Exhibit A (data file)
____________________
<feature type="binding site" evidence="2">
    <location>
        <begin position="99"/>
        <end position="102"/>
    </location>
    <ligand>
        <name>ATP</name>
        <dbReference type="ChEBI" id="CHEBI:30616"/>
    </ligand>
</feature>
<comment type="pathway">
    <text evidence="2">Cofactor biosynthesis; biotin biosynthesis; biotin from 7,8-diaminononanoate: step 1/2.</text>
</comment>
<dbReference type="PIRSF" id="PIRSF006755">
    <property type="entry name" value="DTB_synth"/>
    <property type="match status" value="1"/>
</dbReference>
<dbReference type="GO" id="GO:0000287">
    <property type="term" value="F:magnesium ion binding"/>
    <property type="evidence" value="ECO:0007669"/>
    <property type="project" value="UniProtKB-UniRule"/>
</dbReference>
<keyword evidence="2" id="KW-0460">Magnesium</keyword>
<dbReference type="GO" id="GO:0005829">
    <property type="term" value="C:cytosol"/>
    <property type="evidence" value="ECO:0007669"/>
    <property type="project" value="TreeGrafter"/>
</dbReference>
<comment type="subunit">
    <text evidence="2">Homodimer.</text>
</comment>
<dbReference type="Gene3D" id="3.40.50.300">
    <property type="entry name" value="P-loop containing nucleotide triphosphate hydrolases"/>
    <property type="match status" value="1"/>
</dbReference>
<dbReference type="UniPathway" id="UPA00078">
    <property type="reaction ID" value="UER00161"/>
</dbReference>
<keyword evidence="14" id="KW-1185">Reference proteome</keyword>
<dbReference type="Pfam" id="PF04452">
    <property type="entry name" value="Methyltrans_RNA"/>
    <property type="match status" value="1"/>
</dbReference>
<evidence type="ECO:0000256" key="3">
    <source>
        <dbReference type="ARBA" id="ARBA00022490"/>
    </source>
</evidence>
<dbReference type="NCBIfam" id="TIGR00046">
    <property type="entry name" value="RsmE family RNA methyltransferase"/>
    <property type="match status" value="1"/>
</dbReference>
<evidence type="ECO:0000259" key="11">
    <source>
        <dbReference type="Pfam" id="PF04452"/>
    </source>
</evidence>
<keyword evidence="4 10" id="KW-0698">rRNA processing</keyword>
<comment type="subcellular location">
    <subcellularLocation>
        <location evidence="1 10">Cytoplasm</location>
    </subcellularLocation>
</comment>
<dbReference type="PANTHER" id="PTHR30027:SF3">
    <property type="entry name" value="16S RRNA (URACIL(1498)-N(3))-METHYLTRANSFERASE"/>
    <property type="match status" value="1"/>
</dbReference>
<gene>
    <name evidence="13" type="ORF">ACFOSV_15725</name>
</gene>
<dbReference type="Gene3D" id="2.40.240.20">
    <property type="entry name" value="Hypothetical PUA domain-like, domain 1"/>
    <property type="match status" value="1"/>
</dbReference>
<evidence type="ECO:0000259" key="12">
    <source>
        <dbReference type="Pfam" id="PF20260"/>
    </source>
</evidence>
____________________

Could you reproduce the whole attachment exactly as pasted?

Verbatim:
<feature type="binding site" evidence="2">
    <location>
        <begin position="99"/>
        <end position="102"/>
    </location>
    <ligand>
        <name>ATP</name>
        <dbReference type="ChEBI" id="CHEBI:30616"/>
    </ligand>
</feature>
<comment type="pathway">
    <text evidence="2">Cofactor biosynthesis; biotin biosynthesis; biotin from 7,8-diaminononanoate: step 1/2.</text>
</comment>
<dbReference type="PIRSF" id="PIRSF006755">
    <property type="entry name" value="DTB_synth"/>
    <property type="match status" value="1"/>
</dbReference>
<dbReference type="GO" id="GO:0000287">
    <property type="term" value="F:magnesium ion binding"/>
    <property type="evidence" value="ECO:0007669"/>
    <property type="project" value="UniProtKB-UniRule"/>
</dbReference>
<keyword evidence="2" id="KW-0460">Magnesium</keyword>
<dbReference type="GO" id="GO:0005829">
    <property type="term" value="C:cytosol"/>
    <property type="evidence" value="ECO:0007669"/>
    <property type="project" value="TreeGrafter"/>
</dbReference>
<comment type="subunit">
    <text evidence="2">Homodimer.</text>
</comment>
<dbReference type="Gene3D" id="3.40.50.300">
    <property type="entry name" value="P-loop containing nucleotide triphosphate hydrolases"/>
    <property type="match status" value="1"/>
</dbReference>
<dbReference type="UniPathway" id="UPA00078">
    <property type="reaction ID" value="UER00161"/>
</dbReference>
<keyword evidence="14" id="KW-1185">Reference proteome</keyword>
<dbReference type="Pfam" id="PF04452">
    <property type="entry name" value="Methyltrans_RNA"/>
    <property type="match status" value="1"/>
</dbReference>
<evidence type="ECO:0000256" key="3">
    <source>
        <dbReference type="ARBA" id="ARBA00022490"/>
    </source>
</evidence>
<dbReference type="NCBIfam" id="TIGR00046">
    <property type="entry name" value="RsmE family RNA methyltransferase"/>
    <property type="match status" value="1"/>
</dbReference>
<evidence type="ECO:0000259" key="11">
    <source>
        <dbReference type="Pfam" id="PF04452"/>
    </source>
</evidence>
<keyword evidence="4 10" id="KW-0698">rRNA processing</keyword>
<comment type="subcellular location">
    <subcellularLocation>
        <location evidence="1 10">Cytoplasm</location>
    </subcellularLocation>
</comment>
<dbReference type="PANTHER" id="PTHR30027:SF3">
    <property type="entry name" value="16S RRNA (URACIL(1498)-N(3))-METHYLTRANSFERASE"/>
    <property type="match status" value="1"/>
</dbReference>
<gene>
    <name evidence="13" type="ORF">ACFOSV_15725</name>
</gene>
<dbReference type="Gene3D" id="2.40.240.20">
    <property type="entry name" value="Hypothetical PUA domain-like, domain 1"/>
    <property type="match status" value="1"/>
</dbReference>
<evidence type="ECO:0000259" key="12">
    <source>
        <dbReference type="Pfam" id="PF20260"/>
    </source>
</evidence>